At this point, we all know the story of the pandemic and the changes it brought to the future of work. Perhaps at the top of the list of changes is the growth and permanence of IT hybrid work. Recent data seems to support the premise that it is here to stay.
- 74% of U.S. companies are using or plan to implement a permanent hybrid work model.
- 44% of U.S. employees prefer a hybrid work model, compared to 51% of employers.
- 63% of high-growth companies use a “productivity anywhere” hybrid work model.
- 55% of employees want to work remotely at least three days a week.
- Companies’ average IT spending went up 6.7% from 2020 to 2021 as they continued to adjust to their employees working remotely or on hybrid models.
IT Hybrid Work Was Already On Its Way
Something many people forget is the migration to a more remote workforce was already on its way. It just became accelerated out of necessity. Because of this, we can fully expect that there will be a learning curve as leaders, managers, and employees navigate new dynamics that come with IT hybrid work.
Remote work brings many positives:
- A sense of freedom and flexibility that allows workers to be productive at their own personal best working patterns.
- Better productivity without typical office distractions.
- Task and goal-oriented management.
- Cost savings for the employee, such as fuel and clothing costs.
- Time savings on commuting.
- Cost savings for the employer, such as office space and related expenses.
- Ability to spend more time with family and friends.
Unfortunately, not everything is positive. When you have a major shift in work culture, challenges will arise.
Challenges to IT Hybrid Work
In information technology, a case can be made that a hybrid work model is a viable way to work. The tasks are often things that can be done remotely, provided that the right security measures are put in place to protect intellectual property and data.
But what have we learned about the challenges to IT hybrid work?
Working remotely can eliminate the typical office distractions, but depending on where you work, there are other distractions that can take their place. Children or other family members at home, chores, social media, and other factors can be just as distracting as people walking by your desk at the office.
Lack of Trust
Remote work doesn’t facilitate the typical personal interactions that breed trust among workers like working in an office. Those brief moments of sharing can be important to breed trust and familiarity among your team members, but it is lacking in IT hybrid work environments.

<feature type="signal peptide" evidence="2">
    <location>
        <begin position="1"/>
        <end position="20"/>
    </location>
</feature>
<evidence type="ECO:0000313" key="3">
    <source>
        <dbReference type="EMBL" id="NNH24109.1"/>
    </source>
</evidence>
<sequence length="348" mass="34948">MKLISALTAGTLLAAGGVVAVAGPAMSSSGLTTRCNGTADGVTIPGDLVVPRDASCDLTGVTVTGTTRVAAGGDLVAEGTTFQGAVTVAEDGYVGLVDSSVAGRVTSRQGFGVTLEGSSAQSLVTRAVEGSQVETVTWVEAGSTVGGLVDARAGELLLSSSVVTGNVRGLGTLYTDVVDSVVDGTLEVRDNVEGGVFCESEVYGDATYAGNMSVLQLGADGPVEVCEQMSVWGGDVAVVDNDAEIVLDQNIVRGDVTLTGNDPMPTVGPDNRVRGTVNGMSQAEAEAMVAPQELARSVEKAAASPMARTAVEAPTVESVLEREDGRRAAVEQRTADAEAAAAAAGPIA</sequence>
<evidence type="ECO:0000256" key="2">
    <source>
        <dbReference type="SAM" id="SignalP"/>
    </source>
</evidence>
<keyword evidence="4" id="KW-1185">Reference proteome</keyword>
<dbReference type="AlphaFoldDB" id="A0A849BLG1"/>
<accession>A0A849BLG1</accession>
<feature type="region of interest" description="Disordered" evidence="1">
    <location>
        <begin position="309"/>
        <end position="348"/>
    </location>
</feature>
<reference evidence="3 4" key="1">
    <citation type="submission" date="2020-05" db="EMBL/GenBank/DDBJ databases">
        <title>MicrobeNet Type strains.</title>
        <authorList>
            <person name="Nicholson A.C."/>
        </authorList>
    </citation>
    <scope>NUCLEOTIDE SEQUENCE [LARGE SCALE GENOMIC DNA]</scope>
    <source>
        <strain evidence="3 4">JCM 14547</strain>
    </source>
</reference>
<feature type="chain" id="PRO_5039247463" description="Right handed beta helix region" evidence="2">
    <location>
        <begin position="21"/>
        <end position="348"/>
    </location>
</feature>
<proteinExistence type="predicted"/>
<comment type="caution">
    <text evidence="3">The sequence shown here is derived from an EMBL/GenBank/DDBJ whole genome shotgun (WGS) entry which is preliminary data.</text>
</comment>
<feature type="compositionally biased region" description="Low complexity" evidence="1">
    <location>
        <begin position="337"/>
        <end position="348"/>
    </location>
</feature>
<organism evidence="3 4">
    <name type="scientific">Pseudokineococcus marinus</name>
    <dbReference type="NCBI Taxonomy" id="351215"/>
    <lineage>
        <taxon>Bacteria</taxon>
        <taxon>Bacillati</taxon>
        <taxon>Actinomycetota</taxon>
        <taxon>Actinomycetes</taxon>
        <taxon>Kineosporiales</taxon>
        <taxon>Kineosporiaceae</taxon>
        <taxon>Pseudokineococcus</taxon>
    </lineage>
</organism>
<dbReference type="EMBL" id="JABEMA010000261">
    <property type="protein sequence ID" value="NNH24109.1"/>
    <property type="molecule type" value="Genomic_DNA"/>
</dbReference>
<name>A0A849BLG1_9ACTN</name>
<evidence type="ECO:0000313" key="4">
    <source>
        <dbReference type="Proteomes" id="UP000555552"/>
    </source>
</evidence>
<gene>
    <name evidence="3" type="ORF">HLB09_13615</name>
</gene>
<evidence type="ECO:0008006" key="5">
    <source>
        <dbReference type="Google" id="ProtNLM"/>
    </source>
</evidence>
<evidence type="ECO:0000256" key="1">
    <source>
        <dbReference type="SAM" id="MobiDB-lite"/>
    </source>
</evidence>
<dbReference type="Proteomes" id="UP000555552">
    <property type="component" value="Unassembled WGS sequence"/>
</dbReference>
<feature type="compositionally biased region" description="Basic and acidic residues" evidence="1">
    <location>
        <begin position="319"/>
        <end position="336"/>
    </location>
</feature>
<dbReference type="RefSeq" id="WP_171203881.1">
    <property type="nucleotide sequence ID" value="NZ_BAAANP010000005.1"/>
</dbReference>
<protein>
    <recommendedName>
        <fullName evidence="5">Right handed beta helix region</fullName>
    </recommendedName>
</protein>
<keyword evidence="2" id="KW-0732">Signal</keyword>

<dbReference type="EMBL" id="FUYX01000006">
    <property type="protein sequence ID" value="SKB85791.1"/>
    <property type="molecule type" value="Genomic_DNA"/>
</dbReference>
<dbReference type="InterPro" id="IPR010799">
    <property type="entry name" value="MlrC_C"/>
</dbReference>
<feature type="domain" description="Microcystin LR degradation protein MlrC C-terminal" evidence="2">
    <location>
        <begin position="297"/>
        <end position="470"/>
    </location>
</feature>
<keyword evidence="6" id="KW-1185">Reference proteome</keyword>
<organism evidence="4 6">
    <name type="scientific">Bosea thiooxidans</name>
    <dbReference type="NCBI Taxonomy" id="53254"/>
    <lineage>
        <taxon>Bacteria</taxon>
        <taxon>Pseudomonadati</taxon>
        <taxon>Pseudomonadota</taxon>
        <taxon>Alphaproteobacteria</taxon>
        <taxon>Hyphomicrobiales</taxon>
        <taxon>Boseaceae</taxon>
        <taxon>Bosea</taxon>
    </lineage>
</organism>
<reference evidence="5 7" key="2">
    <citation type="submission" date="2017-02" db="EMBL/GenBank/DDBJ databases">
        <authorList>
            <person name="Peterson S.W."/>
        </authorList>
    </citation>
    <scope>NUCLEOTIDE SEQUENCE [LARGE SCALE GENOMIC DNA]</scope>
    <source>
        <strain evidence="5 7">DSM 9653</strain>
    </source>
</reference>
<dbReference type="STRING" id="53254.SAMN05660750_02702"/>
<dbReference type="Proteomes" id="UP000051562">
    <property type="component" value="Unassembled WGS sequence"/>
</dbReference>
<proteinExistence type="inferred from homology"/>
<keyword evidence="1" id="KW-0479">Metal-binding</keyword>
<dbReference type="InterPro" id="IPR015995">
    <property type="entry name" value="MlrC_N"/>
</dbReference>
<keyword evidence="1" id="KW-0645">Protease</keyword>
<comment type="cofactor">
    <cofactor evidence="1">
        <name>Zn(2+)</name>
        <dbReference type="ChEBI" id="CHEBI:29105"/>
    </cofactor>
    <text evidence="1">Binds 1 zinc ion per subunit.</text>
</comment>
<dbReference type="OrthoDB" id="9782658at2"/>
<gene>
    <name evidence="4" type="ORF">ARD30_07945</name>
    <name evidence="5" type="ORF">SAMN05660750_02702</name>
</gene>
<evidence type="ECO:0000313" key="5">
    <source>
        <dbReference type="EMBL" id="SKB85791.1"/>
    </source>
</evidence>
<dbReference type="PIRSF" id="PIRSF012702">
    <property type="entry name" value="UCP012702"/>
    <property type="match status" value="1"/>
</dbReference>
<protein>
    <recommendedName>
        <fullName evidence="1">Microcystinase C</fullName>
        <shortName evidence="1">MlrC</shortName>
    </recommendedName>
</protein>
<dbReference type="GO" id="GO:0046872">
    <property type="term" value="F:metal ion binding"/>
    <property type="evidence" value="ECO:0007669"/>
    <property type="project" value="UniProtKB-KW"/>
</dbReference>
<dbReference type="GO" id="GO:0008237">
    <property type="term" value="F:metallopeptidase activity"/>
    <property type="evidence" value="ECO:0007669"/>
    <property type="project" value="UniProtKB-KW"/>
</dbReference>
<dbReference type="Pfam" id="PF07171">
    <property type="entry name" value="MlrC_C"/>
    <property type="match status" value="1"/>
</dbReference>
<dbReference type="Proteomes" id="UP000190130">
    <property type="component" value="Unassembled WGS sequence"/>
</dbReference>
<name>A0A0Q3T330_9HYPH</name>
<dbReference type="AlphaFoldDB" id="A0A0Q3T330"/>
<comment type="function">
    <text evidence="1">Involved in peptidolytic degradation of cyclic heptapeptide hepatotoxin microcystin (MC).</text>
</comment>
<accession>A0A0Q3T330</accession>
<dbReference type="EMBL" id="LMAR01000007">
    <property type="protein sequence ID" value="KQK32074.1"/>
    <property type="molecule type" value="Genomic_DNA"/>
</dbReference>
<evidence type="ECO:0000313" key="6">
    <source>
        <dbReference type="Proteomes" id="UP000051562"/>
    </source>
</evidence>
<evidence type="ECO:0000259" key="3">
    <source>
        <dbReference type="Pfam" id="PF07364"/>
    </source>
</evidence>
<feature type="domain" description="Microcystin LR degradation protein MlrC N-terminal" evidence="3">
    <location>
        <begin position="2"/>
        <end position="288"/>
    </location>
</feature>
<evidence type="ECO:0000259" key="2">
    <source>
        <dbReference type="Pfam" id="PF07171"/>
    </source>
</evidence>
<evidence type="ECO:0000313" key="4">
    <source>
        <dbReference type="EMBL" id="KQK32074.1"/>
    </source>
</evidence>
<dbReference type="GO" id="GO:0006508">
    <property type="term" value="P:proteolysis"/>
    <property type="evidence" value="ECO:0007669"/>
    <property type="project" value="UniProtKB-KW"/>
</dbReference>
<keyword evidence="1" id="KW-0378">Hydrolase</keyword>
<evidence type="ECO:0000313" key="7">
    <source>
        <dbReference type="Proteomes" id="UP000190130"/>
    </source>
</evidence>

In spite of all the collaboration tools available to hybrid workers, team cohesion is still a large problem to surmount. Without personal interactions, team cohesion doesn’t happen naturally and must be structured, planned, and created through other means.
Pressure Over “Digital Presenteeism”
About 54% of IT hybrid workers feel pressure to demonstrate their availability online at certain times of day, in order to please their employers. This robs hybrid workers of a significant benefit, the ability to schedule work during their own most productive hours.
Too Much Tech Connectivity
We want teams to be connected, but numerous notifications from several digital tools can become a significant distraction that prevents productivity instead of enhancing it. Add to this expectations from employers about the time needed to respond to emails or instant messages, and the problem only gets worse.
Promoting More Asynchronous IT Hybrid Work
Understanding where gaps exist, you can now look into how to make remote and hybrid work viable. Here are some valuable recommendations.
Model the Correct Behaviors
As an employer, demonstrate how you expect your employees to work, communicate, respond, collaborate, and more. Establish clear procedures and then follow them to lead by example.
Focus on Output
Allowing the flexibility of a hybrid work model means letting go of certain traditional factors like time at work or time spent on a task and focusing instead on results. Assign tasks and focus on the output your employees produce.
Set clear expectations from the beginning for your hybrid team. Include your focus on output and results, communication protocols, and other vital collaboration processes. You should also establish productivity expectations, such as meeting deadlines and documentation requirements.
Hold People Accountable
Make sure everyone follows established guidelines and meets expectations, from the top down. Clearly outline ways you will do this and even ways you will hold employees accountable.
Choose the fewest and best tools to help your team and ignore all the others. Be deliberate in how and how often you set synchronous meetings and communications. Maximize your team’s freedom to work at their best.
Emphasize Documentation and Data Accessibility
Teams working in hybrid environments and at different times must document work and communications to prevent data and context loss. Sharing work and making it accessible are keys to successful IT hybrid work.
Empower your team with robust connectivity from MHO. Contact us today for information and networking solutions for your business.